Southeastern Phnom Penh’s colossal 125ha Koh Norea satellite city project is pressing ahead, with river filling on track to be completed by the end of this year, according to Touch Samnang, deputy director-general of developer Overseas Cambodian Investment Corp Ltd (OCIC).
OCIC plans to spend a total of $2.5 billion to develop the project – located in Chbar Ampov district’s Niroth commune across the Bassac River from Koh Pich, also known as Diamond Island.
The company is also building two bridges for $39.6 million – breaking ground in October – one of the more appealing features of Koh Norea, providing a much-needed link between heavily populated areas of the capital, and profiting people living, working and running businesses in the peninsular project.
At 824m long and 24.5m wide, the first bridge will link Koh Pich to Koh Norea and feature two 60m high cable-stayed pillars. It is expected to cost $38 million and take 35 months to complete, with investment by OCIC and Chinese firm Cana Sino Construction Corp (CSCC).
Measuring 60m long and 21m wide, the second bridge will also be cable-stayed and connect Koh Norea to National Road 1.
OCIC’s Samnang told The Post on August 25 that construction of the bridges and various components of infrastructure – including the river bank, drainage systems and roads – are about 30 per cent complete.
Since January last year, OCIC has been filling the river bank with stone and sand, as well as paving segments of it with concrete as part of the preliminary infrastructure, a process which Samnang noted is 80 per cent complete.
“As for the land filling, we expect it to be completed by the end of 2021, but construction of the entire infrastructure system may not be completed until the end of 2023,” he said, conceding that Covid-19 had caused the project to fall behind schedule.
The pandemic has required the company to provide regular health check-ups for workers, in line with Ministry of Health guidelines, he said. “Construction is still going on as usual, just not as fast as it was before the Covid-19 crisis, because we just don’t have enough workforce.”
He said the Covid-19 vaccination campaign signalled the start of a gradual improvement in the construction sector’s situation.
Speaking in October at the groundbreaking ceremony for the two bridges, OCIC CEO Pung Kheav Se noted that the Council of Ministers issued letter No 1085 NS on October 28, 2018, which granted the company permission to develop the project.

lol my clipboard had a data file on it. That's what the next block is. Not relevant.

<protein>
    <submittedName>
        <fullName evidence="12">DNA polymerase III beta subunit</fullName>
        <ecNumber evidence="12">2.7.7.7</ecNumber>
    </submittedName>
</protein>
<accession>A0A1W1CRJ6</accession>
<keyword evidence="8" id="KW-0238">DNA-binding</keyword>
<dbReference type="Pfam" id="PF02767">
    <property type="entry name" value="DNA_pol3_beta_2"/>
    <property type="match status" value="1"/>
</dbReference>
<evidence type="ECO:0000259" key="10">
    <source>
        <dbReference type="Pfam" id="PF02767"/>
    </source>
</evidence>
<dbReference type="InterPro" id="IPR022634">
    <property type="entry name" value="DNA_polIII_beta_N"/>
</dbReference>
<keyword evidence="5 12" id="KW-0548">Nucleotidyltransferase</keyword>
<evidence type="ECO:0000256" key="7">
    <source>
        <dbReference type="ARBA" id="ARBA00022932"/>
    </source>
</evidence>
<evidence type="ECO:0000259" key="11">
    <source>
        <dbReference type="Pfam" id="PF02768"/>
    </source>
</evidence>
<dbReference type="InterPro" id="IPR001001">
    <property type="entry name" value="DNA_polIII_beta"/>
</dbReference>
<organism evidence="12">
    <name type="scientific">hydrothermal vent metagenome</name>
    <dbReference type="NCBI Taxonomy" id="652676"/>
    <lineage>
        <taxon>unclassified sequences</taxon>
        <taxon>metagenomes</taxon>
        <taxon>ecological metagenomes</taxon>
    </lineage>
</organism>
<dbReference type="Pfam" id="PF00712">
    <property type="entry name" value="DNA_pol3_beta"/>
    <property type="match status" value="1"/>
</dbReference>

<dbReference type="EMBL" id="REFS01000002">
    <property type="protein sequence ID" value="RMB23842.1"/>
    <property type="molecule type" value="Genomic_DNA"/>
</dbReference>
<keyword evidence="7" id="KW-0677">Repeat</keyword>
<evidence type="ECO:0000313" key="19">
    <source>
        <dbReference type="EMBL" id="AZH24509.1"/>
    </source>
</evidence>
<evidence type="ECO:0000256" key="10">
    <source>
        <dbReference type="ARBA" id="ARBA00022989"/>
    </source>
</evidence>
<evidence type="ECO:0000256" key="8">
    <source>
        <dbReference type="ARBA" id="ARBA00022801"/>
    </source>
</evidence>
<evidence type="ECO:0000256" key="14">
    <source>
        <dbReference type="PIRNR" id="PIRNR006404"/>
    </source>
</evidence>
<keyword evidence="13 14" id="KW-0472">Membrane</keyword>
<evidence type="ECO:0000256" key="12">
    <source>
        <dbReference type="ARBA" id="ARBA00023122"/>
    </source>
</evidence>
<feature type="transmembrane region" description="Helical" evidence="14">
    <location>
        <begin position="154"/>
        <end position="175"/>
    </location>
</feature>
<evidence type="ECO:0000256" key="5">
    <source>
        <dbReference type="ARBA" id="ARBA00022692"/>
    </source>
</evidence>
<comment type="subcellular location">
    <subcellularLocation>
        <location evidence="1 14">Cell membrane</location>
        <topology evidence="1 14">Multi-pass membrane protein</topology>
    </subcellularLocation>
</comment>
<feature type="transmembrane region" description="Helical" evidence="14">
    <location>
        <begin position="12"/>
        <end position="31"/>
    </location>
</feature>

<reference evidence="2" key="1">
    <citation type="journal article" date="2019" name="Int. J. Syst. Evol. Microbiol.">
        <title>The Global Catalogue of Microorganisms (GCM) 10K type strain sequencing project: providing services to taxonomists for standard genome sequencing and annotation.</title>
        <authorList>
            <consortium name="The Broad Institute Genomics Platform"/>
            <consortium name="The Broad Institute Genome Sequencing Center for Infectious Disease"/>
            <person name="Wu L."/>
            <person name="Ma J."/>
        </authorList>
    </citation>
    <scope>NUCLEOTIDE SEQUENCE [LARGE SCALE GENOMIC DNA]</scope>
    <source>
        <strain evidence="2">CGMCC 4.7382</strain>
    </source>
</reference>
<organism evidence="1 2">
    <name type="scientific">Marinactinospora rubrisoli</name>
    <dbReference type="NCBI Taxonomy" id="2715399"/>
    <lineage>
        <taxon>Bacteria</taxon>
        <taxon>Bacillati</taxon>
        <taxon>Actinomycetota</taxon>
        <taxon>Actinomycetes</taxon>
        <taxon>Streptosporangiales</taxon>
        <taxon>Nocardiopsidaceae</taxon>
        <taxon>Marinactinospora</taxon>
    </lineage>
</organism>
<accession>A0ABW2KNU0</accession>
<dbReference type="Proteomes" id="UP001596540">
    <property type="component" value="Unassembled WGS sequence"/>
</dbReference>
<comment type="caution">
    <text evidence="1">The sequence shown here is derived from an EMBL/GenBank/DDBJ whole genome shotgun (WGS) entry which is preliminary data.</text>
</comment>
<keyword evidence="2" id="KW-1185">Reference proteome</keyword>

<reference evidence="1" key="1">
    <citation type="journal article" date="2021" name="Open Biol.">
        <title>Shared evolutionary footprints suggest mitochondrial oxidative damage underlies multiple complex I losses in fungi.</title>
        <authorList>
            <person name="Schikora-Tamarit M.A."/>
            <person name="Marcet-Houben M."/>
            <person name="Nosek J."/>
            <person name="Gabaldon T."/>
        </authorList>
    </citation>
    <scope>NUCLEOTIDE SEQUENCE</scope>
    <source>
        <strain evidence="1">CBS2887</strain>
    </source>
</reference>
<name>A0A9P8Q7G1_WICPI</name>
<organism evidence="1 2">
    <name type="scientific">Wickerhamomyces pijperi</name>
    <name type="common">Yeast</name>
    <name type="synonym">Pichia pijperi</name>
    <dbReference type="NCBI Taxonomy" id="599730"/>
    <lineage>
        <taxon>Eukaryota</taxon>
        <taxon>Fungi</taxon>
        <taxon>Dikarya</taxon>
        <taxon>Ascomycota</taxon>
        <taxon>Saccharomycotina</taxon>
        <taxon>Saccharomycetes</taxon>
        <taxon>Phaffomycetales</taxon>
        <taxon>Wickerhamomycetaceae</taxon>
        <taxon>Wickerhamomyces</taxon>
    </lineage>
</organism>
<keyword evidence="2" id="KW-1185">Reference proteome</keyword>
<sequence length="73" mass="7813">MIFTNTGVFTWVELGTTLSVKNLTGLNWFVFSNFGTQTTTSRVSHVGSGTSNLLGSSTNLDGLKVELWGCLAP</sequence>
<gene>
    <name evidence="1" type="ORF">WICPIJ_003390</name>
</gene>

He said $550 million will be spent on infrastructure development in the satellite city, including the bridges.
He noted that the project employed 700 people at the time, and that “the figure could potentially rise to 7,000 at the peak of construction activity”.
“An additional 10,000 job opportunities will be on the horizon once the Koh Norea development area is completed,” Kheav Se said, adding that the project will be able to receive 50,000 residents upon completion.
“The Koh Norea development project will bring a lot of socio-economic benefits to our country,” he said. “Cambodia is in need of many more investment projects to sustain and reinforce its economy, especially in the face of the difficult economic conditions amid the global health crisis.”
Global Real Estate Association president Sam Soknoeun said Koh Norea’s fresh clean air environment and proximity to the city centre, the riverside and National Road 1 would make it a desirable place to live once the two bridges are open to traffic.
“Koh Norea is in a great location for all aspects of livelihoods and investment, and real estate there will see high growth down the line,” he said.
According to a Ministry of Economy and Finance report on socio-economic trends released last month, the government approved 1,823 construction projects in January-May, down by 278 or 13.23 per cent from 2,101 in the year-ago period.
The ministry said housing projects accounted for 1,607 – down 7.96 per cent from 1,746 in January-May 2020 – and were to the tune of $2.349 billion, down 32.6 per cent.